The enhanced community quarantine (ECQ) imposed in Metro Manila from March until May required public transportation to halt operations. Jeepneys, taxis, motorcycle taxis, and tricycles were nowhere to be found in major roads, when—for the longest time—these vehicles have always been in every corner of the Metro.
Drivers of these vehicles were income-less during the entirety of the ECQ. They were left to wait for the cash aid from the government, which surely wasn’t enough to support their families for several weeks. Fortunately, some establishments and local government units stepped in to help by hiring some of these drivers to deliver food to those who order through delivery apps or the establishment’s own hotline. (Read: Here’s a list of PH restaurants that are open for take out and delivery)
Restaurant for a Cause
One such establishment is Gubat, a kamayan-only restaurant in Quezon City that serves food in banana leaves. The restaurant is relatively ‘hidden’ just like its counterpart Kusina Luntian in Baler, Aurora.
Gubat started to accept orders for pick-up and delivery ever since the enhanced community quarantine to continue their business—and they have hired tricycle drivers to deliver the orders! (Read: Husband and wife create Viber bot for your food delivery needs)
In an interview, Gubat co-owner Cereb Gregorio says that they are lucky that even with a pandemic, they still have income and Gubat’s operations can still continue, even through pick-up and delivery only. She then realized that not everyone is as lucky as them and remembered the tricycle drivers who “have always been kind” to her.
“I don’t have a car, so I take trikes to get around the area. They [drivers] help me carry heavy stuff for Gubat, give me rides in the pouring rain, and I can trust them to return things that I’ve left in their trikes—and I’ve left a lot of things,” she says.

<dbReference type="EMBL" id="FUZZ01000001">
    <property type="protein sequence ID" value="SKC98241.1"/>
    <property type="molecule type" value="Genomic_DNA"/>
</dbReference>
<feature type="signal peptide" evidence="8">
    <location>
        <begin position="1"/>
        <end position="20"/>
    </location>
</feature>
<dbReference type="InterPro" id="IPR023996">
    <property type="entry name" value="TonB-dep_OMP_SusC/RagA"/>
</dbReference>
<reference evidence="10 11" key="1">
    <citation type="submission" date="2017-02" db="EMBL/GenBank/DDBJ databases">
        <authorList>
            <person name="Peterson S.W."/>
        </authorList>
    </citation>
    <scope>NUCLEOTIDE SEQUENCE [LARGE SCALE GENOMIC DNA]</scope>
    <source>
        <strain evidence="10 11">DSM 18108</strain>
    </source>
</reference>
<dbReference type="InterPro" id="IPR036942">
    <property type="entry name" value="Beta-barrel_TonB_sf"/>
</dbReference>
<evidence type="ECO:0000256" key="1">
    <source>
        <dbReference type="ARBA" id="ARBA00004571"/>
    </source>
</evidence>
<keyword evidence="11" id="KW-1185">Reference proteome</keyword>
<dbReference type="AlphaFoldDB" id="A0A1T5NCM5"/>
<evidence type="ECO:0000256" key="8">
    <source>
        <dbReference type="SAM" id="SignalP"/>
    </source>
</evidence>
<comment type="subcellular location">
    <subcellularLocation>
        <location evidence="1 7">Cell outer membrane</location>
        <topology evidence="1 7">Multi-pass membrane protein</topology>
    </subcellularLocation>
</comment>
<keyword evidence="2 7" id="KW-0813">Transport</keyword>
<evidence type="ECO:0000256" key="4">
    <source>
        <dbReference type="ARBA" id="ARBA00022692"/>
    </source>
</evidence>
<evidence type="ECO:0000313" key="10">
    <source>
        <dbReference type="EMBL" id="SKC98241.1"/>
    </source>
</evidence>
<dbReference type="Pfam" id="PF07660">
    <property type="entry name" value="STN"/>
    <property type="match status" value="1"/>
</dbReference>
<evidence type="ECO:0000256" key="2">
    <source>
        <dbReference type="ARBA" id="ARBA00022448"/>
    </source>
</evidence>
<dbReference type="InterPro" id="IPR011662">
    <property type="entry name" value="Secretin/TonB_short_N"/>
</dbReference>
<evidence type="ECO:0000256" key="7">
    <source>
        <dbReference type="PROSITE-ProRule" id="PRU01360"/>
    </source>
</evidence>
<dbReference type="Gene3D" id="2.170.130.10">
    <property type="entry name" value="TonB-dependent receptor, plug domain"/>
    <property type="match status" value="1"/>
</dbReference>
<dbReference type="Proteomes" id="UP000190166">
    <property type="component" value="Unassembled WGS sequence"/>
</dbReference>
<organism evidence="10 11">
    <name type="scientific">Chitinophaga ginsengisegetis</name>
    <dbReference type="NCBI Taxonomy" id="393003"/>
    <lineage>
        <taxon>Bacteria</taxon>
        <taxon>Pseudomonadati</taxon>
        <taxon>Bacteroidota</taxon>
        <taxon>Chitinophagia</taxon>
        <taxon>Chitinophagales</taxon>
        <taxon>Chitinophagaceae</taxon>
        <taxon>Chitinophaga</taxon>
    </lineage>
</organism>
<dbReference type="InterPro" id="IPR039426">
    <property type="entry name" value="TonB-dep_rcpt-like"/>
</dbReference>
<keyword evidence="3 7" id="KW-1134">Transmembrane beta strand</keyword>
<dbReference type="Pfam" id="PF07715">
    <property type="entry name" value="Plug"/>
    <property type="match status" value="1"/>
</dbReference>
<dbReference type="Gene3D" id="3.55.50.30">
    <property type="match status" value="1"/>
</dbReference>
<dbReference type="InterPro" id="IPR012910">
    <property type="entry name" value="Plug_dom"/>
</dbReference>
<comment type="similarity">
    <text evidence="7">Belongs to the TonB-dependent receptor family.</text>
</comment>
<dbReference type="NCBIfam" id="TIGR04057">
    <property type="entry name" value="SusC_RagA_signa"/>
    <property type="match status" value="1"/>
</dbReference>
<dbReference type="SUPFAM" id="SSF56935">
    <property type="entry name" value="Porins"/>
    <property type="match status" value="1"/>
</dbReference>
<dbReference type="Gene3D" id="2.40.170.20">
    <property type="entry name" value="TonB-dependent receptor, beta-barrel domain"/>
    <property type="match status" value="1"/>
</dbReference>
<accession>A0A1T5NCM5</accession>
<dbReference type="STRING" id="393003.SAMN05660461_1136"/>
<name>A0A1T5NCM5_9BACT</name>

Cereb says she knows some of these drivers found temporary jobs in construction during the quarantine, but others weren’t so lucky. That’s when she thought of asking them to deliver Gubat customers’ orders around the city. (Read: Rizal Baker Rises From Hardships, Now Gives Back To Frontliners)
“Since we were looking to open Gubat for pick-up and deliveries, we decided to ask for their help,” Cereb says. “They know the area better than most and were also happy to find a way to make money in the meantime. It really is a mutually beneficial partnership.”
The drivers who deliver Gubat products receive 100% of the delivery fee for the food they delivered throughout the entire day. Cereb admits that they charge a little higher than food delivery apps, but they remind their customers that all delivery fees go to the tricycle drivers’ pockets and none goes to Gubat or their staff. (Read: Bring your restaurant faves to your home with these easy recipes!)
Gubat’s delivery initiative is surely one that deserves to be heard and followed by many. Good thing, some local government units like Quezon City and the City of Manila have caught up with this trend. Both have partnered with food delivery service FoodPanda, in hiring tricycle drivers as FoodPanda riders to help them earn an income amid the pandemic.